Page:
Like Adobe Illustrator, CorelDRAW is not in any way customized for fashion illustration and is not a true CAD program. CorelDRAW is a dominant tool in a couple of graphic arts markets: cut vinyl signage and conversion of vector graphics to embroidery patterns. It lost the race for general market domination years ago for business reasons, which is why everyone refers to Illustrator, but CD is fully as capable an illustration tool as Illustrator. Many of the tools in recent Illustrator releases were first made available in CD.

    CD supports graphic styles, so if you create a well-organized drawing, you can change the line and fill properties on many elements at once, without having to find and change them all. It also supports element search by property, in case you didn’t start with good organization.

  19. Oxanna says:

    (Sorry about the double post there – I think it froze up and I clicked twice!) Thanks to Elizabeth & Diane for the suggestions – I’ll have to try those. The experience definitely brought to mind how any alternative program would have to save in universal file formats.

    Sorry to hear that the SnapFashun experience was bad, Kathleen. The salesperson obviously doesn’t know her stuff. I had the ability a while back to sit in on a product informational demo, and it seemed perfectly fine to me. No silly CAD pattern statements, that I remember. :) Of course, it also dealt with their trend forecasting services too.

  20. LD says:

    Sorry, I’ve got a pretty dumb question.

    For Pattern drafting, is Pre-design only able to trace scanned quarter-sized paper pattern, in order to print out full-scale pattern? Can I manipulate the pattern in the program?

    I like the prospects of working in quarter-scale and printing out paper patterns (so i can reuse those one-sided print that I always save)

  21. Loes says:


    Pre-Design can do part of what you want really nicely and easily: it’s a vector drawing program, only has a ten minutes learning curve and is affordable. But when you want to add text blocks, then you need a program like Illustrator.

    To learn Illustrator, take a look at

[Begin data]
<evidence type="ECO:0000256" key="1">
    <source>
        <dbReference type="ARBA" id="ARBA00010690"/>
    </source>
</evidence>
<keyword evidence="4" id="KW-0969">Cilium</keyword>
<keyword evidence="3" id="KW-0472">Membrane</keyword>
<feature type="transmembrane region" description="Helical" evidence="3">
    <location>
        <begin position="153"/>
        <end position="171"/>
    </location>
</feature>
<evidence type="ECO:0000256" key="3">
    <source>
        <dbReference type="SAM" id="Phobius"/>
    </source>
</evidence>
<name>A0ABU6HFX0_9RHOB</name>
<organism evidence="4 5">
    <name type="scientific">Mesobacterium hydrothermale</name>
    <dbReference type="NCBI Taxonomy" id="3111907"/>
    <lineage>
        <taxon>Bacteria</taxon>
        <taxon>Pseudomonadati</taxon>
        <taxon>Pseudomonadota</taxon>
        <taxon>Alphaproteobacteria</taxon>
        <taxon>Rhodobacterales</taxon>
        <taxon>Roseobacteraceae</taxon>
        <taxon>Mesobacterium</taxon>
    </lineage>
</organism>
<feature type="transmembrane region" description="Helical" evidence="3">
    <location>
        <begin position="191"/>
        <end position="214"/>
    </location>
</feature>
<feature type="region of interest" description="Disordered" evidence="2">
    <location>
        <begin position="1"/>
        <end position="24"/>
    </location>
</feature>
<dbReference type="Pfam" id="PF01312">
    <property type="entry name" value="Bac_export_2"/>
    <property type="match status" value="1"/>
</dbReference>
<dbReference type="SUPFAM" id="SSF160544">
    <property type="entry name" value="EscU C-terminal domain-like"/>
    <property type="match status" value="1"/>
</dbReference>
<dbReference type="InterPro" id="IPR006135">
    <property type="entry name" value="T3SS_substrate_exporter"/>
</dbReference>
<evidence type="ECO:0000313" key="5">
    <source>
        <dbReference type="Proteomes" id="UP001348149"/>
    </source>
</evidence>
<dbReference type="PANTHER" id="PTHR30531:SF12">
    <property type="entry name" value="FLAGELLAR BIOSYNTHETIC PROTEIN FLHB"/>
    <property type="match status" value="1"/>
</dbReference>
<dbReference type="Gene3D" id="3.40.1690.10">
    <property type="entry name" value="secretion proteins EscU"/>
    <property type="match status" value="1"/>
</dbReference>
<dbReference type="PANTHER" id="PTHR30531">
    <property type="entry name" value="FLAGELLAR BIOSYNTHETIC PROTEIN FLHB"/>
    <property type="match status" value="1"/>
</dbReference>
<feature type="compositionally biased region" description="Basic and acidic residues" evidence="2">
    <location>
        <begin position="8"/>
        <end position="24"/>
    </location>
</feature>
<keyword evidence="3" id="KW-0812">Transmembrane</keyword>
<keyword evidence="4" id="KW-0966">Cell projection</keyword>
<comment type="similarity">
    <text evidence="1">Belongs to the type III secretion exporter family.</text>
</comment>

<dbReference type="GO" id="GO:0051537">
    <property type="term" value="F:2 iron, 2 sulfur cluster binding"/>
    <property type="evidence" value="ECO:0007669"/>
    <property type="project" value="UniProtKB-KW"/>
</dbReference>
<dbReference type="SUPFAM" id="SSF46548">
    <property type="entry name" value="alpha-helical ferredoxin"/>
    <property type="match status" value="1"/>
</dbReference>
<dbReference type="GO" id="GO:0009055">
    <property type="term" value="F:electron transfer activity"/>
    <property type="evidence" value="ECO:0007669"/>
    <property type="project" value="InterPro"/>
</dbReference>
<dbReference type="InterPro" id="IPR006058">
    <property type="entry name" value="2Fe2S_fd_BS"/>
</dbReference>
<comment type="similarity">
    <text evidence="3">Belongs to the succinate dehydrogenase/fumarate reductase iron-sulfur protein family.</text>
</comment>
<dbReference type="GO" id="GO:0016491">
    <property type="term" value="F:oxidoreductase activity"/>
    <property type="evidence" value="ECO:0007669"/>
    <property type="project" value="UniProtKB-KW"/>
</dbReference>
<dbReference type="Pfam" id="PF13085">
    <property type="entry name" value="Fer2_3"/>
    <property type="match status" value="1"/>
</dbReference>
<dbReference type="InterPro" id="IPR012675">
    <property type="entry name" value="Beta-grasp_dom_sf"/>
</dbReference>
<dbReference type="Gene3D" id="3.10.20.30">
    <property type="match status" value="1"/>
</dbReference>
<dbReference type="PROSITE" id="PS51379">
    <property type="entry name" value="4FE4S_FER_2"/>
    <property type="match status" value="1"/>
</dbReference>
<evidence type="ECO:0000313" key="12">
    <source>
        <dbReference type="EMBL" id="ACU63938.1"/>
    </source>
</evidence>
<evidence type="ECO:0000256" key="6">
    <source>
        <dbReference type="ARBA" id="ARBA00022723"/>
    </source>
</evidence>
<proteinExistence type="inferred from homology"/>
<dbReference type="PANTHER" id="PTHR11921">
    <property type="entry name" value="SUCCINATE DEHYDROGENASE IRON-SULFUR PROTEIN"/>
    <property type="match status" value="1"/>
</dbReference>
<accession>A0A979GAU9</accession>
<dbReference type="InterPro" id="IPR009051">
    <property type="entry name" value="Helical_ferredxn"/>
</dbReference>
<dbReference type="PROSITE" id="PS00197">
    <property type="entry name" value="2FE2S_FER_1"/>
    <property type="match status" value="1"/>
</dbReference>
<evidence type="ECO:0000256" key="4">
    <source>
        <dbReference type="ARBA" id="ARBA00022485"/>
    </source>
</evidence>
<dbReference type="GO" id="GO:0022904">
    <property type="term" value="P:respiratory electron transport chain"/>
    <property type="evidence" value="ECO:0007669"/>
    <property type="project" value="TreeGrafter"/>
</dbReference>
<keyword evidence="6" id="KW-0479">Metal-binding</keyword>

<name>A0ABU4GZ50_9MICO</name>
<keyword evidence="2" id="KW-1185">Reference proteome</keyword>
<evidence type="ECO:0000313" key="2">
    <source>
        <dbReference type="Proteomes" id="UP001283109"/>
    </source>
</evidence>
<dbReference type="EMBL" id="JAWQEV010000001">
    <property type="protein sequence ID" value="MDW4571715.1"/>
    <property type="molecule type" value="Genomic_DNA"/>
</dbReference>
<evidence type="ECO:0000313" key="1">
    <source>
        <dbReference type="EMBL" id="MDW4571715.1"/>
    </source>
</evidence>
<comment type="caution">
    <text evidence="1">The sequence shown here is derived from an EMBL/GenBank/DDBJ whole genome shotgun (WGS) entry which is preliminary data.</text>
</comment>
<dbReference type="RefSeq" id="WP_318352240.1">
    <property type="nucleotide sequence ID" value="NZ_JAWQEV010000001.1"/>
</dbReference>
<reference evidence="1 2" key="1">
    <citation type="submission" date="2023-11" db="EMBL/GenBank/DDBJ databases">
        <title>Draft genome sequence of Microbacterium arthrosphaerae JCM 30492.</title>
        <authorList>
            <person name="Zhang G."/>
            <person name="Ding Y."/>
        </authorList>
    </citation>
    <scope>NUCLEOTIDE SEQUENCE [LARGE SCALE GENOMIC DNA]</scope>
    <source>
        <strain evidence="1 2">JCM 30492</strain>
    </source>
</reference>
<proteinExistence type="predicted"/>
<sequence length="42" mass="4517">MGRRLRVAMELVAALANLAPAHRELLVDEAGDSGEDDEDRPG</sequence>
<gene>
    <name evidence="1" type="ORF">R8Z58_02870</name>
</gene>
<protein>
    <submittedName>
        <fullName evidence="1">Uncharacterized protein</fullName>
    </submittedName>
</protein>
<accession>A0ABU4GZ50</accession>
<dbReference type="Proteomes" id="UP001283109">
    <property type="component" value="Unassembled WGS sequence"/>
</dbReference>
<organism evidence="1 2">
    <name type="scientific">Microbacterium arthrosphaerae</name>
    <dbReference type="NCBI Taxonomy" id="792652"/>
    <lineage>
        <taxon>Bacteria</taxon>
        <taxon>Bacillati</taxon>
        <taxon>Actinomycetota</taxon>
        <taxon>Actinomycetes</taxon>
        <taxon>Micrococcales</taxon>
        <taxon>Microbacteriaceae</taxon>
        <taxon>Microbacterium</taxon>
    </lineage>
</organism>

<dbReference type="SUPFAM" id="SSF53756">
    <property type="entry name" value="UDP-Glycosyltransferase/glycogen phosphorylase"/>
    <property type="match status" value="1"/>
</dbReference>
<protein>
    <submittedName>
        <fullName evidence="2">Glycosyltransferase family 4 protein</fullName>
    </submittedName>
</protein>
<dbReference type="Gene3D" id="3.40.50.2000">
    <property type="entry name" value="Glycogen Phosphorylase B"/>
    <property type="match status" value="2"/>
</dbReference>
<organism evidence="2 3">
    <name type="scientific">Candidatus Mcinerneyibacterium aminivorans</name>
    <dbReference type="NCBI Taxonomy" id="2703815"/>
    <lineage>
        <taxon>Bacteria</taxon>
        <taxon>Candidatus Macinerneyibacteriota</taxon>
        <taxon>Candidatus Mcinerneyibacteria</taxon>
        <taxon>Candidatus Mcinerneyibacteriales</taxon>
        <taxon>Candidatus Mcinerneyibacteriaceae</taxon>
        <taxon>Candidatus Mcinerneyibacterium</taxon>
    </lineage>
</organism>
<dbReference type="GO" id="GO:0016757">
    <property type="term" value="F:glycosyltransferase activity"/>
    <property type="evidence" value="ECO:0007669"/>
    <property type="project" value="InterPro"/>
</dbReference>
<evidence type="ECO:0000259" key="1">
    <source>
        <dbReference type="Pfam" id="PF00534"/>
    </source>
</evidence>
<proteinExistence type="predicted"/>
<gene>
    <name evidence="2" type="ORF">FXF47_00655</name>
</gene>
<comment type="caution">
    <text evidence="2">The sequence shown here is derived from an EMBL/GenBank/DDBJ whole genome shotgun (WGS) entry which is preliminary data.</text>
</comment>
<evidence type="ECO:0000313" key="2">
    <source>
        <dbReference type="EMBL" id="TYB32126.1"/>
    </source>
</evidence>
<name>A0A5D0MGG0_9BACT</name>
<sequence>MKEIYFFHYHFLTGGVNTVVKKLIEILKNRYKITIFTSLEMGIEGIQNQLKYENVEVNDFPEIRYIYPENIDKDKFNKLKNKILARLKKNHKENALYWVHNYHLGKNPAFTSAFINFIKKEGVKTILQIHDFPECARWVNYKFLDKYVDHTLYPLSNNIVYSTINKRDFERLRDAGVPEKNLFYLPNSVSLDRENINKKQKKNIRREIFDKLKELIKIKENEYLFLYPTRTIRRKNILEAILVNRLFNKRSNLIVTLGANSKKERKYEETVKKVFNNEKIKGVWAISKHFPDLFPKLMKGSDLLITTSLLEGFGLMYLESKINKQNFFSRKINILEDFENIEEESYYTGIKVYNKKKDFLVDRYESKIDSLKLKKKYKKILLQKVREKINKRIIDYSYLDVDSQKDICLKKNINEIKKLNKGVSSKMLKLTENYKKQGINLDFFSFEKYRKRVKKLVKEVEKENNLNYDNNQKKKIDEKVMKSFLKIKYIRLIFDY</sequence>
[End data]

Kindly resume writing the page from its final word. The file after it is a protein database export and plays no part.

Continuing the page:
You can take a one month subscription and watch each and every movie on their website (all of the Adobe Creative suites programs and an incredible lot more). No affiliation, just a happy customer, well that is of of course. I do have an affiliation with my Pre-Design program :)


  22. Angela says:

    I’m sorry to say this but you have to use Illustrator. I know it’s expensive but…it is just the best illustration software available. And it would be unlikely that you could ever get a job with a company doing design or technical design if you don’t know it. I actually have to know and use it daily for my patterning job too. It is actually so intuitive that I didn’t find it difficult to learn. Plus it is great for creating merch boards and color-ups. Learn it, love it.

  23. Mina W says:

    If you’re buying Illustrator & InDesign, do take a class! The student discount on the programs will more than repay your tuition. Try the local community college. All our teachers are great, because they’re working professionals who only teach part-time.

    Something cool you can do in InDesign, that doesn’t work the same in Photoshop & Illustrator, is draw a dress-shaped picture box with the pen tool, then place a photo into it. When I figured out how to do that with photos of fabric, for a class assignment, I was so pleased I had to post about it.

  24. Jennifer says:

    Another program I used in my former life at a manufacturer was called Canvas, the company brought it when the started the import department because someone needed to quickly handle line drawings and other image manipulation, plus all the correspondence etc….
    t can hand vector and as well as jpeg ect… but after some posted about Inkscape on your site (which as Esther mentioned about) I took a look at it.